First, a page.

Mari Holopainen, a student from Helsinki, has been more than pleased with the instruction, “The students in the program are really motivated. My major is German philology and it is a welcome change that in the tourism lectures we really discuss things together. I have earned 40 credits already this year, I am so enthusiastic.” The course is composed of 10-12 intensive instruction sessions, usually held in Savonlinna and administered by the University of Joensuu. At stages, the course requires some time abroad.
The program is sponsored by the European Social Fund, providing considerable assistance with necessary travel expenses.
Mari has traveled to Talinn and St. Petersburg this spring and a trip to Berlin is on the horizon. “Many of the students have spent a lot of time abroad. Some of us have experience as a tour guide in the southern vacation locations, some are divers or ski instructors, like myself,” says Mari.
She thinks that Finnish tourism can be improved, but is worried about the consequence, “Studies have shown that nature, purity, and peace and quiet are Finland’s strong points. The issue is only how many tourists we can take on.” Environmental problems and sustainable development have been central issues in the program. Mari is happy to see the subject taught at a university level, “Tourism is one of the largest industries in the world and it should be studied academically.”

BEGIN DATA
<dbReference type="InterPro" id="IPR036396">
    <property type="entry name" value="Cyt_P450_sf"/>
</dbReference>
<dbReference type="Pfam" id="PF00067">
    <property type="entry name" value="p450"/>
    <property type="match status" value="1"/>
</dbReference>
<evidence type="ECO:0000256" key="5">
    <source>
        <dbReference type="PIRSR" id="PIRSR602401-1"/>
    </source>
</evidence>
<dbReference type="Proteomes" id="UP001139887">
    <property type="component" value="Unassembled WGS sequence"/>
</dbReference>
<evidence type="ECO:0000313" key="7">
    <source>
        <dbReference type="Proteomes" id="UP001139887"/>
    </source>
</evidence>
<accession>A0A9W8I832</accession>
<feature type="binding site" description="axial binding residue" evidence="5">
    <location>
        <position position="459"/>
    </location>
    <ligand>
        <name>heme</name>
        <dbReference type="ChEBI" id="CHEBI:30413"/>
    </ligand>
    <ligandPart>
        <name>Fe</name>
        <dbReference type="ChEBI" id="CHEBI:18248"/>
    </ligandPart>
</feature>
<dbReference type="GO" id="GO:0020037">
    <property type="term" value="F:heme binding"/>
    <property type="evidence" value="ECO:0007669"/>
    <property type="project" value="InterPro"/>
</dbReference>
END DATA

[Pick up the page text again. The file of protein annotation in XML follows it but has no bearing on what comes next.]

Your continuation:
A Matter of Semantics
When referring to people of color, many Finnish people use the word ‘neekeri‘. The word has proven to be very controversial. There are those that use it freely, claiming it is not offensive because its colloquial use is not understood as derogative, and others that refuse to use it because it is derived from English words that are currently understood as insulting, i.e. ‘nigger’ and ‘Negro’.
While the Finns work to resolve the linguistic issue among themselves, the use of the word in everyday language has brought on some strong reactions from the foreigners living in the country. Peter Pryce, a student of social sciences from Ghana, had just finished an exam on Saturday, April 18 when a man walking on the other side of the street, yelled to him. “I used the Finnish word neekeri. This irked him so much that he ran to my side of the road and asked me in English, ‘What do you mean?’ Ilkka Tanner, the Finn involved in the incident, explains his take on what happened that day.